Gov. M. Jodi Rell will not seek re-election in 2010, she announced in a surprise press conference Monday evening.
Rell did not give a specific reason for her decision, but she said she wants to focus the rest of her term on the state’s budget. The budget for fiscal year 2010, which passed the Democrat-controlled Connecticut General Assembly in September without Rell’s signature, is already running a deficit, and Rell’s approval ratings have dropped in recent Quinnipiac University polls, one of which will be released today. Three Democratic state senators interviewed said Rell’s decision makes it more likely for a candidate from their party to take control of the governorship in 2010.
“The challenges of the job have been — and continue to be — many, the rewards incalculable,” Rell, who has been governor since 2004, said at the press conference, according to a transcript released by her spokesman Rich Harris. “But at some point, you know inside that it is time to begin a new chapter in life.”
In a statement released Monday, State Senate Minority Leader John McKinney, R-Fairfield, said he thinks Rell led Connecticut through some of its most difficult times and will continue to make “the best decisions” for the state as officials work to close the budget deficit.
And Rob Simmons, a Republican candidate in Connecticut for the U.S. Senate, said in a statement that Rell “earned the admiration and enduring support” of Connecticut residents. Although there has been speculation that Simmons would seek the governorship if Rell were to retire, he will continue to pursue the Senate seat, he said in the statement.
State Sen. Thomas Colapietro, D-Bristol, said he thinks the economy made it difficult for Rell to continue to gain the public’s affection.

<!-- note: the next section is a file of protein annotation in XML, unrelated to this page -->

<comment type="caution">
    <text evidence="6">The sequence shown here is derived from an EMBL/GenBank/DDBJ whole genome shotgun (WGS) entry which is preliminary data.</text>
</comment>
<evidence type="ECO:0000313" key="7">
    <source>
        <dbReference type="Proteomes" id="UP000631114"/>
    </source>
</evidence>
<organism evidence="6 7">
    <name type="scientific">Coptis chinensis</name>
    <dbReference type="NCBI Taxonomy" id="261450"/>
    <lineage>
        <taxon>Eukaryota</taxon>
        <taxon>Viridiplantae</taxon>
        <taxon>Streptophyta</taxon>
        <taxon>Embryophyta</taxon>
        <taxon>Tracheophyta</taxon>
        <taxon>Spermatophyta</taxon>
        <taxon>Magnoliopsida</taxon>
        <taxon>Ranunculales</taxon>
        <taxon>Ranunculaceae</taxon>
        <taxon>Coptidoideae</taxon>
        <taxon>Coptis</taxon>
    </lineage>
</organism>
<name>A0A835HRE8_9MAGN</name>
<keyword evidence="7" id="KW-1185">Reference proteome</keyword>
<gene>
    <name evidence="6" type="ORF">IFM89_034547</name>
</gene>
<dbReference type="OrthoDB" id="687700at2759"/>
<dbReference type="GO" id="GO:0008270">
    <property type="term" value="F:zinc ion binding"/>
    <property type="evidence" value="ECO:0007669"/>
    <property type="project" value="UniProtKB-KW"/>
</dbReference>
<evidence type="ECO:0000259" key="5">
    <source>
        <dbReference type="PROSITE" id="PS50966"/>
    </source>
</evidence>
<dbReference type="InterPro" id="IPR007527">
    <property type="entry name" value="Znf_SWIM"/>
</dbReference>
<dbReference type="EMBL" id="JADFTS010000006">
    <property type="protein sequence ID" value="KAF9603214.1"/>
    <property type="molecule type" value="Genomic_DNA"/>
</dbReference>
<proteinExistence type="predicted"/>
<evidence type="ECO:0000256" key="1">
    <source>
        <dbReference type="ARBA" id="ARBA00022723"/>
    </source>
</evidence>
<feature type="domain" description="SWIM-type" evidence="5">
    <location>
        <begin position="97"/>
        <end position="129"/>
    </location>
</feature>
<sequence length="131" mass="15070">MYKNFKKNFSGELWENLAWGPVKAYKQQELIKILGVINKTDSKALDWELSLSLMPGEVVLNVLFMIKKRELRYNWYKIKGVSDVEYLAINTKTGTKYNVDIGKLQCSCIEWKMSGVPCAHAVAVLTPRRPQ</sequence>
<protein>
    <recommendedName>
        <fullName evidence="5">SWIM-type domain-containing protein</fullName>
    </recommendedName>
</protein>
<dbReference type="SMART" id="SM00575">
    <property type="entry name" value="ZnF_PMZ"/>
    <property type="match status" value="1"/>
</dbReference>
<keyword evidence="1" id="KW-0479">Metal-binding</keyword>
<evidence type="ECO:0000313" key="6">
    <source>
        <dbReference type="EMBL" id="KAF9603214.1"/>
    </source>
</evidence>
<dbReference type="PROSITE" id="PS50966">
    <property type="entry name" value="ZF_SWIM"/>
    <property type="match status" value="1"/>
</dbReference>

“I can imagine she’s just plain tired,” he said.
Rell refused to sign the budget passed by the state legislature in September, saying the budget’s spending cuts were not sufficient as the state faced an $8 billion two-year deficit. The budget became law days later without her explicit consent.
At least five Democrats and one Republican have said they are considering running in the 2010 gubernatorial election. According to the Hartford Courant, Lt. Gov. Michael Fedele, a Republican, told a group of reporters after Rell’s press conference that he plans to seek the governor’s seat and that he will make an official announcement soon. In addition to three other current candidates, Democrat Ned Lamont SOM ’80 announced last week his decision to form an exploratory committee, and Democrat Secretary of the State Susan Bysiewicz ’83 told reporters earlier this year that she hopes to run.
State Sen. Martin Looney, D-New Haven, said Rell’s decision creates an opportunity for Democrats “better than we have had.”
“She would have been a formidable candidate,” he said. “Anyone else [the Republicans] would be likely to nominate would not have been as strong as she would have been.”
Rell came into office in 2004 following a corruption scandal that ensnared former Gov. John G. Rowland, who ultimately resigned that June.
Before she became governor, Rell, 63, was a state representative from Brookfield and the lieutenant governor. She is known for her tough stance on tax increases in Connecticut, where the tax rate is relatively high compared to other states. Historically, her ratings have been abnormally high for a public official, reaching 83 percent in 2005. In September, that number dropped to 59 percent — her lowest ever — but she is still one of the most popular elected officials in the state’s history.
“I came in at a troubling time in our state’s history,” Rell said at the press conference. “We had been through much, and we needed a new start, a renewed sense of faith in public officials and a recommitment to integrity in our government. Working together, we steadied our state and we passed landmark ethics reform and campaign finance reform legislation. I am very, very proud of that.”
She added that she and her husband, Lou, who were both afflicted with cancer during her tenure, are in good health. Rell’s second and third grandchildren were born within the past year.
The Associated Press and Sam Greenberg contributed reporting.